John Ingram of Oklahoma has a loving family, loves his work fighting oil fires, and is good at it. But 9 years ago, under another name he escaped from a Southern chain gang. Enter William Ramey, a "friend" from John's past, who gradually works up to a blackmail attempt under a promise to get Ingram cleared...but instead has him sent back to the old chain gang. Though determined to tough it out this time, circumstances compel Ingram to attempt another escape...Written by
Rod Crawford <firstname.lastname@example.org>
This film received its USA television premiere in Los Angeles Friday 16 November 1956 on KTTV (Channel 11), followed by Philadelphia Monday 19 November 1956 on WFIL (Channel 6); it first aired in New Haven CT 3 December 1956 on WNHC (Channel 8), in New York City 15 December 1956 on WCBS (Channel 2) , in Portland OR 2 January 1957 on KGW (Channel 8), in Chicago 16 January 1957 on WBBM (Channel 2), in Altoona PA 15 April 1957 on WFBG (Channel 10), in Minneapolis 1 May 1957 on KMGM (Channel 9), in Abilene TX 20 May 1957 on KRBC (Channel 9), in Phoenix 28 July 1957 on KPHO (Channel 5), in Memphis 5 August 1957 on WHBQ (Channel 13), in Miami 14 August 1957 on WCKT (Channel 7), in Tampa 1 October 1957 on WFLA (Channel 8), in Cincinnati 2 November 1957 on WLW-T (Channel 5), in Columbus 23 November 1957 on WLW-C (Channel 3), in Indianapolis 9 December 1957 on WLW-I (Channel 13), in Fresno CA 16 December 1957 on KMJ (Channel 24), in Honolulu 3 January 1958 on KHVH (Channel 13), and in San Francisco 20 January 1958 on KGO (Channel 7). See more »
While riding under the truck, Edward G. Robinson's character's hat falls off onto the road. Later, when he arrives back at his home, he is wearing his hat again . It's conceivable that the truck was not going in the direction Ingram needed to go and simply picked up the hat on the way back. See more »
I say watch "I Was a Fugitive From a Chain Gang" instead...
Back in the mid-1930s, Warner Brothers came out with a shockingly brutal and absorbing drama about the evils of chain gangs. Paul Muni's performance and the script for "I Was a Fugitive From a Chain Gang" were superb and the film has held up great over the years. Because of this, films like "Blackmail" seem incredibly bland and pale in comparison.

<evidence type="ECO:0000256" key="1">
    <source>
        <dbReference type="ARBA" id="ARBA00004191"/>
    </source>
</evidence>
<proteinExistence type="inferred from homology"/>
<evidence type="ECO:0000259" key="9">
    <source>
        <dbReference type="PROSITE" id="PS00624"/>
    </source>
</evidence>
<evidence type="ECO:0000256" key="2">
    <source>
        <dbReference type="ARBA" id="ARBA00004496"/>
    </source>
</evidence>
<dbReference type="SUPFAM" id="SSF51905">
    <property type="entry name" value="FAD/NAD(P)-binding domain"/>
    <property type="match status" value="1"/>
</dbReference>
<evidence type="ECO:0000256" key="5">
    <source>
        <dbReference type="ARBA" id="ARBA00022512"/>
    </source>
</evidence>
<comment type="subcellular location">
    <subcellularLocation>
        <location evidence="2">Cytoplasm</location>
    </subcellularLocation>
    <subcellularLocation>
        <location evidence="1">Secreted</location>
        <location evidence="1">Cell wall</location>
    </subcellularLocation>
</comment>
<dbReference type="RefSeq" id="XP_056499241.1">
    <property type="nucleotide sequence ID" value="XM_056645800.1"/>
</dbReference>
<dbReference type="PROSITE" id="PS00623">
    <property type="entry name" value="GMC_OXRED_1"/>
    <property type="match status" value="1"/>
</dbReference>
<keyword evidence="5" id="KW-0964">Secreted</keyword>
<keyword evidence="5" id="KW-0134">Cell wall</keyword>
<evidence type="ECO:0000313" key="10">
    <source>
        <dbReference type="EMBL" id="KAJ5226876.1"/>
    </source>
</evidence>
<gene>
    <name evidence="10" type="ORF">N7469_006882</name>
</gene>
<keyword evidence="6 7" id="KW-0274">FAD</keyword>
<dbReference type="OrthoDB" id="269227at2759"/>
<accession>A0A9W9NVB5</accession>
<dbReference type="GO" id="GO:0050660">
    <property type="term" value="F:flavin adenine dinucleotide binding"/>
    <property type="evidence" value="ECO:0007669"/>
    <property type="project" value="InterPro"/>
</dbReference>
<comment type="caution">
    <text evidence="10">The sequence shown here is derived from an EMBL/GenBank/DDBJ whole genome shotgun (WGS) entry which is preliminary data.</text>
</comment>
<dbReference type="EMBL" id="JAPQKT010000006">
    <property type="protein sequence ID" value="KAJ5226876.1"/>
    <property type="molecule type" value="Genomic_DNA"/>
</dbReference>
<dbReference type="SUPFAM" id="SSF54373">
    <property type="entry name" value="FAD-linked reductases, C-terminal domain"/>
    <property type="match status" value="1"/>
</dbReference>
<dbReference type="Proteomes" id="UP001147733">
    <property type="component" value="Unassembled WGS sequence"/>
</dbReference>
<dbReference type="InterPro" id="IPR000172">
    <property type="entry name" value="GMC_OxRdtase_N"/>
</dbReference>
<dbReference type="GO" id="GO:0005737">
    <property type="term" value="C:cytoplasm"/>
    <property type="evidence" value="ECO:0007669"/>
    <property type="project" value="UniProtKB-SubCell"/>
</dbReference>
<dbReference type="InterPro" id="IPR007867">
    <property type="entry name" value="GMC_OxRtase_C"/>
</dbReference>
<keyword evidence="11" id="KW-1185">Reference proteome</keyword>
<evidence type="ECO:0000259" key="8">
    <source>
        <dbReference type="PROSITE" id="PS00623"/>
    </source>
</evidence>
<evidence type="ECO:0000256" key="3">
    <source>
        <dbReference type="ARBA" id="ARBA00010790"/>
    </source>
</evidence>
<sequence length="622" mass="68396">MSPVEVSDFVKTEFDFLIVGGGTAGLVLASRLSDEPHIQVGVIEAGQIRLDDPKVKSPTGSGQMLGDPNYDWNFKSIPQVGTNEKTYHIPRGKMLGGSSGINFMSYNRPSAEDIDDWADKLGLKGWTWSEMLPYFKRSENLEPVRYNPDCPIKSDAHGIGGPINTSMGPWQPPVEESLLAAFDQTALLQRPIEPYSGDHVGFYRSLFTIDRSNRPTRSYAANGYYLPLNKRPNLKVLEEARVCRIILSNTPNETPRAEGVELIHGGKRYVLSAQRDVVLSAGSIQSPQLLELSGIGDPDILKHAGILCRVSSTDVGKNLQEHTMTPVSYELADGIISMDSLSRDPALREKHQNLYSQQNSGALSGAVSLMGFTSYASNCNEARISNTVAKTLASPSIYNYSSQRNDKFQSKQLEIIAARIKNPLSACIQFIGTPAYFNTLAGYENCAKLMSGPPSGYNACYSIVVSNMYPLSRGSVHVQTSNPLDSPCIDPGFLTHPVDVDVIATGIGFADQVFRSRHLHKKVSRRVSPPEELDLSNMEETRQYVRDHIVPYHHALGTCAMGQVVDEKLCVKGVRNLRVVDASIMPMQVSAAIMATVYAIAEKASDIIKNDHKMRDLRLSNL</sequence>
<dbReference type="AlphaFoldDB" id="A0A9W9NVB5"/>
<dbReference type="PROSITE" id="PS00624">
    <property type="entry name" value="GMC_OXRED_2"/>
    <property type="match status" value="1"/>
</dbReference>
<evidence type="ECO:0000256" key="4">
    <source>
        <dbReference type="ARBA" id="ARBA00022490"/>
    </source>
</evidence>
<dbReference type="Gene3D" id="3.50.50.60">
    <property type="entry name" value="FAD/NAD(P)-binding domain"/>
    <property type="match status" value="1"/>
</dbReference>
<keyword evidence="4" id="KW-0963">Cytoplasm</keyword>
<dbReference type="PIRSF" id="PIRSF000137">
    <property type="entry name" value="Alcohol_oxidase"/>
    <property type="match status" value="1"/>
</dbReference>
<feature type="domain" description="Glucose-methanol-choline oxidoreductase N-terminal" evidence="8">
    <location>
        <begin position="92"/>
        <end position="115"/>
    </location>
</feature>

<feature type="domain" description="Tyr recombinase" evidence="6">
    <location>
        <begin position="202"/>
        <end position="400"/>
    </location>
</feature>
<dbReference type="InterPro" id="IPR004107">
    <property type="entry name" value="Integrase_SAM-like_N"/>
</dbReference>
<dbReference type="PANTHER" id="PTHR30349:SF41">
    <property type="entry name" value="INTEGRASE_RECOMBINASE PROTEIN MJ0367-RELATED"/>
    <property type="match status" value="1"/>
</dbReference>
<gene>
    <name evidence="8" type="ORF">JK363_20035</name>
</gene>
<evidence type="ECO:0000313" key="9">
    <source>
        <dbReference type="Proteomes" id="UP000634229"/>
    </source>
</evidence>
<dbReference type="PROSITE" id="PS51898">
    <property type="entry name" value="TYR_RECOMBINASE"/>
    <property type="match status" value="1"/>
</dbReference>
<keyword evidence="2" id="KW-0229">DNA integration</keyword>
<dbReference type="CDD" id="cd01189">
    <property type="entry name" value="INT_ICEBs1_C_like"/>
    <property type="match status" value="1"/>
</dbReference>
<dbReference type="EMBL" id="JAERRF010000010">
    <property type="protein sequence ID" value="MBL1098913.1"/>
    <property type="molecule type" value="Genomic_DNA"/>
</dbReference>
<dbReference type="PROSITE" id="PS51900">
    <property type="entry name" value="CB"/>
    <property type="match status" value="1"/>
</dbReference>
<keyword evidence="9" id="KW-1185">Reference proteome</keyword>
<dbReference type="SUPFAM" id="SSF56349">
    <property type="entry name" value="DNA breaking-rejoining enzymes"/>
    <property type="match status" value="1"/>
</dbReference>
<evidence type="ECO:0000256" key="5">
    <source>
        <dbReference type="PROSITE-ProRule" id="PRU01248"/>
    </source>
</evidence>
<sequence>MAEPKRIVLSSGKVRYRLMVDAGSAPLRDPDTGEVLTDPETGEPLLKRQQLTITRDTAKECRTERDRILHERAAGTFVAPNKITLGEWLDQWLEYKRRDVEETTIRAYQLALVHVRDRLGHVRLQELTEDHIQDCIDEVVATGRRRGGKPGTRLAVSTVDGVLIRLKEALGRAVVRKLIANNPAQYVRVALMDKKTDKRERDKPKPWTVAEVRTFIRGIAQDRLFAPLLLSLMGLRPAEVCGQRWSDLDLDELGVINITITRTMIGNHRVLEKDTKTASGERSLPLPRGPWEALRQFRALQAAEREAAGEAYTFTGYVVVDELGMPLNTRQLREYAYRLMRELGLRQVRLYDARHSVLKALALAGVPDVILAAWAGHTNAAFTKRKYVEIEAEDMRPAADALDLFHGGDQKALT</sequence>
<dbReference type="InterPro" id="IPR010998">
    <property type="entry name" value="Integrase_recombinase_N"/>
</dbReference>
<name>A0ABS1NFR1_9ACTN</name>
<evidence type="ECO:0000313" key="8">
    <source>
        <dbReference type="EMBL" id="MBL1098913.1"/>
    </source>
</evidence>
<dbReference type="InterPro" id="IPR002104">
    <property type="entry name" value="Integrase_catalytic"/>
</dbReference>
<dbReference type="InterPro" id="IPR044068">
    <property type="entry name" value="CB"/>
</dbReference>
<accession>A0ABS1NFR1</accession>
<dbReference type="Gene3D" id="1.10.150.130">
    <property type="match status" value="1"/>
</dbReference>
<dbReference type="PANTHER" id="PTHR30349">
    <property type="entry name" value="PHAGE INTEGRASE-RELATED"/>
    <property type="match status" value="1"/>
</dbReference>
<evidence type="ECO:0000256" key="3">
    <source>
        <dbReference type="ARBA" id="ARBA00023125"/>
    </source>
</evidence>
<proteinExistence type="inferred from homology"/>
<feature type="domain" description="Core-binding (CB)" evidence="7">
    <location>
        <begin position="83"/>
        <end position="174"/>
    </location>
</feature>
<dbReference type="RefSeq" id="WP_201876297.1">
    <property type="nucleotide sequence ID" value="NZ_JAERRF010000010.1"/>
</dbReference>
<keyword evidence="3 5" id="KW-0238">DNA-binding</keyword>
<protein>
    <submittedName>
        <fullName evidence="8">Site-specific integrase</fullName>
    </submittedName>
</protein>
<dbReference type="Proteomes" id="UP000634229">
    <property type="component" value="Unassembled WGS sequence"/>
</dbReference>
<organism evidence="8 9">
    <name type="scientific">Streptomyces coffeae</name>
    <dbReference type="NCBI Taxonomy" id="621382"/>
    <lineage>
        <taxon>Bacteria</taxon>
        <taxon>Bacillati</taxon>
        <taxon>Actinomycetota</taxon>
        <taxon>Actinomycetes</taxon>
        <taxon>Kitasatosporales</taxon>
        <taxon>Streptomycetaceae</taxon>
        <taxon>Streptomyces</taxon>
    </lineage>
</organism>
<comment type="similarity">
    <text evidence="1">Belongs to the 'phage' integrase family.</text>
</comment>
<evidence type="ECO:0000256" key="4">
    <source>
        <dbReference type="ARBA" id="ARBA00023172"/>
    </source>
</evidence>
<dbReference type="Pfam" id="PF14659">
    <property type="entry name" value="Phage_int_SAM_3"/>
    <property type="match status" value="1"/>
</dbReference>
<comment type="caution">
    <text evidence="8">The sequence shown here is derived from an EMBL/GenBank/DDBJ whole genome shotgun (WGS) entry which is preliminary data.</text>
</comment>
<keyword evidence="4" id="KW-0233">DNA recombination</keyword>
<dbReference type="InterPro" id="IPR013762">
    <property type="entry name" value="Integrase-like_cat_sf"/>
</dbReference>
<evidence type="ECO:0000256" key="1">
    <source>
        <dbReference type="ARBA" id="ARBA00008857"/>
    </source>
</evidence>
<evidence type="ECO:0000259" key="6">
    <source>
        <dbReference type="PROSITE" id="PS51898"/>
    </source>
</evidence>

When this MGM film begins, John Ingram (Edward G. Robinson) is a successful and well respected man whose job it is to put out oil fires. Unfortunately, he's also a fugitive from some Southern chain gang-- an innocent man who couldn't prove this but managed to escape. Since then, assuming a new identity, he's gone on to make a productive life and a nice family. However, when a scumbag (Gene Lockhart) comes to town, Ingram is in trouble. While he's just asking for a job, this guy is a crook and is the guy who is actually responsible for the crime Ingram was arrested for years ago.
So far, while the plot is hard to believe, it is worth seeing. What happens next, however, sure strains credibility way past the breaking point. The scum-bag EASILY convinces Ingram that he is willing to own up to his crime but only if he gets a huge payoff. In other words, he'll admit to the crime but escape--leaving evidence that will clear Ingram's name. Not at all surprisingly (since he IS a crook), he tricks Ingram and it's Ingram who is sent to prison. Duh.
For the rest of the film, Robinson spends his time in prison. However, the chain gang is run by a bunch of brutes (though they are FAR less brutal than the guys in the earlier film) and eventually he realizes he must escape in order to ever see his family again.
So why does this film earn a 5? Well, it is entertaining but it breaks absolutely no new ground and pretty much neuters the old plot. The chain gang, while unpleasant, doesn't seem all that bad and instead of this form of imprisonment being indicted, the film actually is all about capturing the real baddie and sending him to prison where he rightfully belongs. Amazingly poor considering the material.
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